I've never heard of those PCSOs, it must be something UK-specific, but yes, I guess they're doing exactly this, and issuing parking tickets maybe...



Never trust a statistic you didn't fake yourself
User currently offlineScbriml From United Kingdom, joined Jul 2003, 12566 posts, RR: 46
Reply 4, posted (6 years 12 months 3 days 19 hours ago) and read 3874 times:
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Let's just clarify one thing, PCSOs are not policemen. They are "support officers" - basically, joe blogs playing at being cops. I believe PCSO is the new name for what used to be known as Special Constables. Same thing, new name.

As the article says, they are not trained as policemen.

Quote:
Paul Kelly, chairman of the Police Federation in Manchester, said PCSOs do not have the same level of training as police officers to deal with life-saving situations.

I would hate for real cops to get a bad name over this.

PCSO
http://www.policeoracle.com/careers/...l?gclid=CIyBxOjE1I4CFRmzEAodCmkg_A



Time flies like an arrow, but fruit flies like a banana!
User currently offlineThorben From , joined Dec 1969, posts, RR:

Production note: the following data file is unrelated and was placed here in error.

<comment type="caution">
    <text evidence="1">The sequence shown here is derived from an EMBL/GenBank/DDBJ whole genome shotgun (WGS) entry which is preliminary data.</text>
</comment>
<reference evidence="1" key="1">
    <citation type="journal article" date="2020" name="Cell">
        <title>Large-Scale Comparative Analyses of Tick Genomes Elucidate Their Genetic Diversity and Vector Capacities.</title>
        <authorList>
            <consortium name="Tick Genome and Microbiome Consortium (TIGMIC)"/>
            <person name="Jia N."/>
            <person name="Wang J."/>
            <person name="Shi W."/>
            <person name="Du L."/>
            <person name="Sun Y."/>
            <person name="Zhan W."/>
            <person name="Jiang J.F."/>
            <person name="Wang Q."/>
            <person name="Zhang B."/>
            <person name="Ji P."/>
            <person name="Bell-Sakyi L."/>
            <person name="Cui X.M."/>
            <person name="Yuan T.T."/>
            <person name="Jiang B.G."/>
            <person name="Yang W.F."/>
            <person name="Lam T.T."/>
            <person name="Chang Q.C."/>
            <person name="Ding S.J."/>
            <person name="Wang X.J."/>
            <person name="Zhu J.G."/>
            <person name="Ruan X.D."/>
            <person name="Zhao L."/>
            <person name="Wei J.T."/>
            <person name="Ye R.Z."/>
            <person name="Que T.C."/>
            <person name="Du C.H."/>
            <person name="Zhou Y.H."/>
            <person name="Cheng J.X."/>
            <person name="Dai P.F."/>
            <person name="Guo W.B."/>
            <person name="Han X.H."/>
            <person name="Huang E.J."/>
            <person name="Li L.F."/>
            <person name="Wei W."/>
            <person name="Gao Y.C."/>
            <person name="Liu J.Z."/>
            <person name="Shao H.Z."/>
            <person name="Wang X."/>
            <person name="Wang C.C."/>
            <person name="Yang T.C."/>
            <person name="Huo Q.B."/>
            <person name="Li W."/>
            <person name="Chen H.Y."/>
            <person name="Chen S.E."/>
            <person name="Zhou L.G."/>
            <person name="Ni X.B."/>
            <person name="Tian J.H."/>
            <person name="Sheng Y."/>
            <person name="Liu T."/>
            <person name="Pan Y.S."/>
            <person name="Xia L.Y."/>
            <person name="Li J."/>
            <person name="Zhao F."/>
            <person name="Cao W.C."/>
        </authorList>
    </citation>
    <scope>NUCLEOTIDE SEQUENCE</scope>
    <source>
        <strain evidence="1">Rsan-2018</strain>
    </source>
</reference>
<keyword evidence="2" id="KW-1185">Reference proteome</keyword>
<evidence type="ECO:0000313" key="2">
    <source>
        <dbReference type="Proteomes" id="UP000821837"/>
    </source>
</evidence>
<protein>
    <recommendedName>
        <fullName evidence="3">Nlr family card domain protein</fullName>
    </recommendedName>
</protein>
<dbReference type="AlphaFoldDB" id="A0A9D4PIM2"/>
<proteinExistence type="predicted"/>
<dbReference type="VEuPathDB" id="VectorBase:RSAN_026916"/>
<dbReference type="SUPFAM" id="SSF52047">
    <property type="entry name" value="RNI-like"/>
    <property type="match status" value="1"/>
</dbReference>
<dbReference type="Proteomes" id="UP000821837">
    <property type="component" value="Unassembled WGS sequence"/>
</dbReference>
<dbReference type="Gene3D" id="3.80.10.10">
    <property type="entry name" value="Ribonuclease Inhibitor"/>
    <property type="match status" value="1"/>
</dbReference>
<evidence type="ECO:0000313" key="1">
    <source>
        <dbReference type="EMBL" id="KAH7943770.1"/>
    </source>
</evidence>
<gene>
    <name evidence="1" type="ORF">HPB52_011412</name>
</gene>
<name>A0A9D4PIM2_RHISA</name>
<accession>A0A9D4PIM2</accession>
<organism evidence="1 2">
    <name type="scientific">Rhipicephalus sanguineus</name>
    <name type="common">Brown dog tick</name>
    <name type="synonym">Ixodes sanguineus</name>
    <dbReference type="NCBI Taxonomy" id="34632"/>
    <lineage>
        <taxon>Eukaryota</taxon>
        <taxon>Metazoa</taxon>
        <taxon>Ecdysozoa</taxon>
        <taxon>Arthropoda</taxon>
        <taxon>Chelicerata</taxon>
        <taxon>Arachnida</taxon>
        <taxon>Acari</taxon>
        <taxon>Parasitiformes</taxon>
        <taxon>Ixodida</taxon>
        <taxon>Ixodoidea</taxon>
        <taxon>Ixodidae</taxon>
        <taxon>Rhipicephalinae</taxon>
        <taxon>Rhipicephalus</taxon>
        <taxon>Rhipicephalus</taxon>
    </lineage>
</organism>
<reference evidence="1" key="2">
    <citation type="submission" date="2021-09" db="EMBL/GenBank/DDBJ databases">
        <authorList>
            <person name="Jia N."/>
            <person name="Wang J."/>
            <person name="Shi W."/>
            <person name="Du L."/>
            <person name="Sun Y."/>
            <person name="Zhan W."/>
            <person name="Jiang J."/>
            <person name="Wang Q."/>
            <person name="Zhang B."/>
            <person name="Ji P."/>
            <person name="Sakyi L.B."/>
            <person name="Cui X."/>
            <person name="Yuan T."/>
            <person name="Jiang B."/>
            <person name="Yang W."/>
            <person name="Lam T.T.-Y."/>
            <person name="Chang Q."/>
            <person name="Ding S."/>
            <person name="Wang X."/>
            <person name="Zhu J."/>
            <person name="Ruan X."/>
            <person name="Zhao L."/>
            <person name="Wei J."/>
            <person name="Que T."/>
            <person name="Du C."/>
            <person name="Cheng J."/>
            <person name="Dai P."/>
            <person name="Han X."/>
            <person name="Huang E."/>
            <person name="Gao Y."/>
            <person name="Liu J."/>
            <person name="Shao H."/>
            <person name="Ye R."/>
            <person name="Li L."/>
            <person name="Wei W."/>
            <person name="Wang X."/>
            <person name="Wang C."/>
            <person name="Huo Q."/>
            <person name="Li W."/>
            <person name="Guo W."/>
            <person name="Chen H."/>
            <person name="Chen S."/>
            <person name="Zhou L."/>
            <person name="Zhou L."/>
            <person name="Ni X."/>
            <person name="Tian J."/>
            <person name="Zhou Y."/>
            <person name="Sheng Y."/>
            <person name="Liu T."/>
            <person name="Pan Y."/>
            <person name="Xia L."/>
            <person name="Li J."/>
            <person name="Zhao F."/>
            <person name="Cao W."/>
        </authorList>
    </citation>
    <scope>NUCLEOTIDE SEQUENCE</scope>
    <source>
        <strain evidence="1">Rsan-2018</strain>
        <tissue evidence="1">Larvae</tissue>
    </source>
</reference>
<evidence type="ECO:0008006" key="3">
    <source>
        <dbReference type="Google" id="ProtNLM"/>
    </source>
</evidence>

Reply 5, posted (6 years 12 months 3 days 19 hours ago) and read 3848 times:

Reminds me of the headline "Blunkett's pretend-police is putting lives at risk" that I read in a British newspaper some time ago.

Quote:
The inquest into his death heard the PCSOs did not rescue him as they were not trained to deal with the incident.

What kind of training do you need for this? Swimming and pulling a ten-year-old out of the water doesn't require any training.


User currently offlineStealthZ From Australia, joined Feb 2005, 5696 posts, RR: 44
Reply 6, posted (6 years 12 months 3 days 18 hours ago) and read 3844 times:
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Quoting 777236ER (Thread starter):
Absolutely pathetic, and very telling that police chiefs support these two cowardly morons.

Absolutely pathetic is right.. your comment that is!!

"The alarm was raised and the PCSOs arrived on the scene. Police said they could see no sign of Jordon in the water, so they radioed trained officers for help."